The quarterly data goes back to 1990, and it’s good to put the last few years in context. I’ve scaled all the series by price (the consumption spending deflator) and population. Here is the net worth series:
There’s been talk of a Japan-like ‘lost decade’ in the US; that seems optimistic. US real per capita net worth is back to what it was back in 1999.
The US problem is on the assets side:
The effect of the recent recession on assets in Canada is similar to that of the demise of the dot-com boom.
Aggregate household liabilities have also fallen in the US, but as can be seen in the net worth data, not by enough:
Few will be surprised to learn that the collapse of US house prices had an important effect on US asset holdings:
Although the fall in US housing assets was more dramatic, other assets lost value as well:
And lastly (although if someone can think of another interesting graph, I may add it), here is real per capita housing equity:
The US data go back to 1952, so I was able to check the last time the real, per capita value of US housing equity was at its current level. Even after looking at all of these graphs, the answer astonished me: 1978. Nineteen seventy-freaking-eight.
Kash Mansori notes that it takes more than a $100 cut in government spending to cut the deficit by $100. The reason is fairly simple. A cut in government spending causes output and income to fall, and the resulting fall in tax revenue increases the deficit offsetting some of the gain from the cut in spending…
When the policies they want to pursue have large negative effect on the deficit, the economy, employment etc. Republicans invent a story where the pain goes away. Somehow, the deficit actually falls, output goes up, and employment is stimulated even if it runs counter to obvious intuition. When tax cuts are the goal, we are told that tax cuts lead to so much additional effort that revenues actually go up and this reduces the deficit. We can cut taxes, and reduce the deficit! This magical answer is, of course, nonsense, but Republicans were able to hoodwink quite a few people into believing this.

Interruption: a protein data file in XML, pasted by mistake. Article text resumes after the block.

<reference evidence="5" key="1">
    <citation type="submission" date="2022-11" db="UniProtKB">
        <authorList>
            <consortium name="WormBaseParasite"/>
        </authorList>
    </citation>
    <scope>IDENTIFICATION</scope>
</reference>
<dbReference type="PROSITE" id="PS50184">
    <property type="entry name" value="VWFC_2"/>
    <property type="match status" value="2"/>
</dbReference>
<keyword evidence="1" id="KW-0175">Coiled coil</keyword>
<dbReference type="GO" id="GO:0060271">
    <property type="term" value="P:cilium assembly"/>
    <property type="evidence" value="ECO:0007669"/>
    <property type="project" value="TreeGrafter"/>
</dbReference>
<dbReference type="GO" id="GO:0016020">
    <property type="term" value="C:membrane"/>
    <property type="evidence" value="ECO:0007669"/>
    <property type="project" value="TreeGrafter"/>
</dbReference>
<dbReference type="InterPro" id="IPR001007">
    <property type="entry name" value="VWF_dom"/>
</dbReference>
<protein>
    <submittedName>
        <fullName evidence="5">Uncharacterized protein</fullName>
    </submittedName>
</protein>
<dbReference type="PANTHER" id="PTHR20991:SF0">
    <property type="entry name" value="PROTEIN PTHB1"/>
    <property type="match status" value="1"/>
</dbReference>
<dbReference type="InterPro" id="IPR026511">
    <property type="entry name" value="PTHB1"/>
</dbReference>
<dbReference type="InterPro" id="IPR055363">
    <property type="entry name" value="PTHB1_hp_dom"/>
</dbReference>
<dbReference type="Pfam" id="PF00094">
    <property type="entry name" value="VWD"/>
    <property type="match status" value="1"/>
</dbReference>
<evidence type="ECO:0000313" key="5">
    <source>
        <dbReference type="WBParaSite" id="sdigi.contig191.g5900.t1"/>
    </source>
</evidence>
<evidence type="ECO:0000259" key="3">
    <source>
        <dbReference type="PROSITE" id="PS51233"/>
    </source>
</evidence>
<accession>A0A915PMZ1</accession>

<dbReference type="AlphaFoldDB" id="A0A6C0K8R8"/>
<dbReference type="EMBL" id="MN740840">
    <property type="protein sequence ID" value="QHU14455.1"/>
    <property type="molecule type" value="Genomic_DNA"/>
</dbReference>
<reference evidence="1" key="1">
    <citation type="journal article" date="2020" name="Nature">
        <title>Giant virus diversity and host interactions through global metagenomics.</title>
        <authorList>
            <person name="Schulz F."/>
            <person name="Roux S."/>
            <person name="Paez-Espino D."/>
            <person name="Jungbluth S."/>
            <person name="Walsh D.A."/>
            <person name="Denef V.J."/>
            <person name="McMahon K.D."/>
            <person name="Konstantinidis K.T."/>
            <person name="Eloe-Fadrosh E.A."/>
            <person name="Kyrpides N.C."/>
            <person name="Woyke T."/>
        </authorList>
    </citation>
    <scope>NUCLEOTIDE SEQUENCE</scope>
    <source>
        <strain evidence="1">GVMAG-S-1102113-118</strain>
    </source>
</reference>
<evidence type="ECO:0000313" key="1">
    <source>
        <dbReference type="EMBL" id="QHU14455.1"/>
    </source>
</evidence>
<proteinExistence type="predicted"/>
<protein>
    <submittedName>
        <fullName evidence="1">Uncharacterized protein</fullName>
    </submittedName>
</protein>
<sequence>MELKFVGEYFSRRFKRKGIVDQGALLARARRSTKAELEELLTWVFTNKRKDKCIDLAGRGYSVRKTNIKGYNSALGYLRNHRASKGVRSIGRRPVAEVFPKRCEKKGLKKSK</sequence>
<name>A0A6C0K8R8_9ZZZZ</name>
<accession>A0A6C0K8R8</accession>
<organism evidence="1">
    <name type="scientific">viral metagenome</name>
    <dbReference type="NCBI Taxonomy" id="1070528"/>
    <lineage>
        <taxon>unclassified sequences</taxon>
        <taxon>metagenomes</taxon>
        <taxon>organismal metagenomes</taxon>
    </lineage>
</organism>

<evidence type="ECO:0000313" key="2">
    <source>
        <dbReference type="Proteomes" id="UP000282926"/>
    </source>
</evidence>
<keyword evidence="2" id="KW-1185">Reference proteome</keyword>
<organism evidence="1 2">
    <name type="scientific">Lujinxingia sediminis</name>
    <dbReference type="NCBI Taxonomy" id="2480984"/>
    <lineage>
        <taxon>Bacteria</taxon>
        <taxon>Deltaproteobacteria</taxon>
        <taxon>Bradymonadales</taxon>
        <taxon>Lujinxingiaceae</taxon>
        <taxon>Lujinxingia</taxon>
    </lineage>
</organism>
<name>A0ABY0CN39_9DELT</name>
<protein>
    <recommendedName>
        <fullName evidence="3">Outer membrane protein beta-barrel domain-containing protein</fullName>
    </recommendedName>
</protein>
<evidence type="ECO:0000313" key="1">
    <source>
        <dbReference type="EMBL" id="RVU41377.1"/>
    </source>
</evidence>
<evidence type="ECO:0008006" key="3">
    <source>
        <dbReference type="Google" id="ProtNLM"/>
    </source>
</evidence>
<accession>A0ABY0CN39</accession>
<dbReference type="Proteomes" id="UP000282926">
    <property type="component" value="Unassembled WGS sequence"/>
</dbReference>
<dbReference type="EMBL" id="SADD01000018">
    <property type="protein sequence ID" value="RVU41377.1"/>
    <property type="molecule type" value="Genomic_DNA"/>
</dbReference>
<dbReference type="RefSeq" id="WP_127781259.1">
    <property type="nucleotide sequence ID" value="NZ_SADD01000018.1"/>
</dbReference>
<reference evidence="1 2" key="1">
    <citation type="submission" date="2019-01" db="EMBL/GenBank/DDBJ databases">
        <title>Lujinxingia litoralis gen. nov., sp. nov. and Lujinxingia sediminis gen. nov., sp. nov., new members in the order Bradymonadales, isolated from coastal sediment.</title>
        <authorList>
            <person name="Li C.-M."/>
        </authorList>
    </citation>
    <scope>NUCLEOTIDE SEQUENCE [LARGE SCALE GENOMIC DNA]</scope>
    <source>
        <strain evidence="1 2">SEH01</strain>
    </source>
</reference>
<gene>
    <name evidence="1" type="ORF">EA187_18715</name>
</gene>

Read Mansori’s entire article. It’s worth it. A few nuggets:
Somehow, this simple exercise in macroeconomic math seems beyond the reach of policymakers around the world.
Many Republicans (and some Democrats) in Washington continue to believe that they can close a $1 trillion deficit by simply cutting $1 trillion in spending, and are apparently hoping to use the debt ceiling vote to do exactly that.
The Cameron government in the UK embarked on an austerity program last year to try to reduce its budget deficit, and now mysteriously keeps missing its deficit reduction targets as the UK economy shrinks.
The Greek government was forced into enacting a number of austerity measures last year, and… surprise, surprise… is now missing its deficit targets.
“And here we reach the limits of my mental horizons as a neoliberal, as a technocrat, and as a mainstream neoclassical economist. Right now, the global economy is suffering a grand mal seizure of slack demand and high unemployment. We know the cures. Yet we seem determined to inflict further suffering on the patient.”
Political ideology trumps technocratic know-how. In other words, non-professionals think they know more than the pros. And we know where that leads.
Family budgets aren’t economies. The government is not our parent nor does it fund the workings of the economy. Yet we keep repeating that damn fool “tighten our belts” meme. The price of ignorance, sophomoric ignorance at that is high.
“So what’s really motivating the G.O.P. attack on the Fed? Mr. Bernanke and his colleagues were clearly caught by surprise, but the budget expert Stan Collender predicted it all. Back in August, he warned Mr. Bernanke that ‘with Republican policy makers seeing economic hardship as the path to election glory,’ they would be ‘opposed to any actions taken by the Federal Reserve that would make the economy better.’ In short, their real fear is not that Fed actions will be harmful, it is that they might succeed.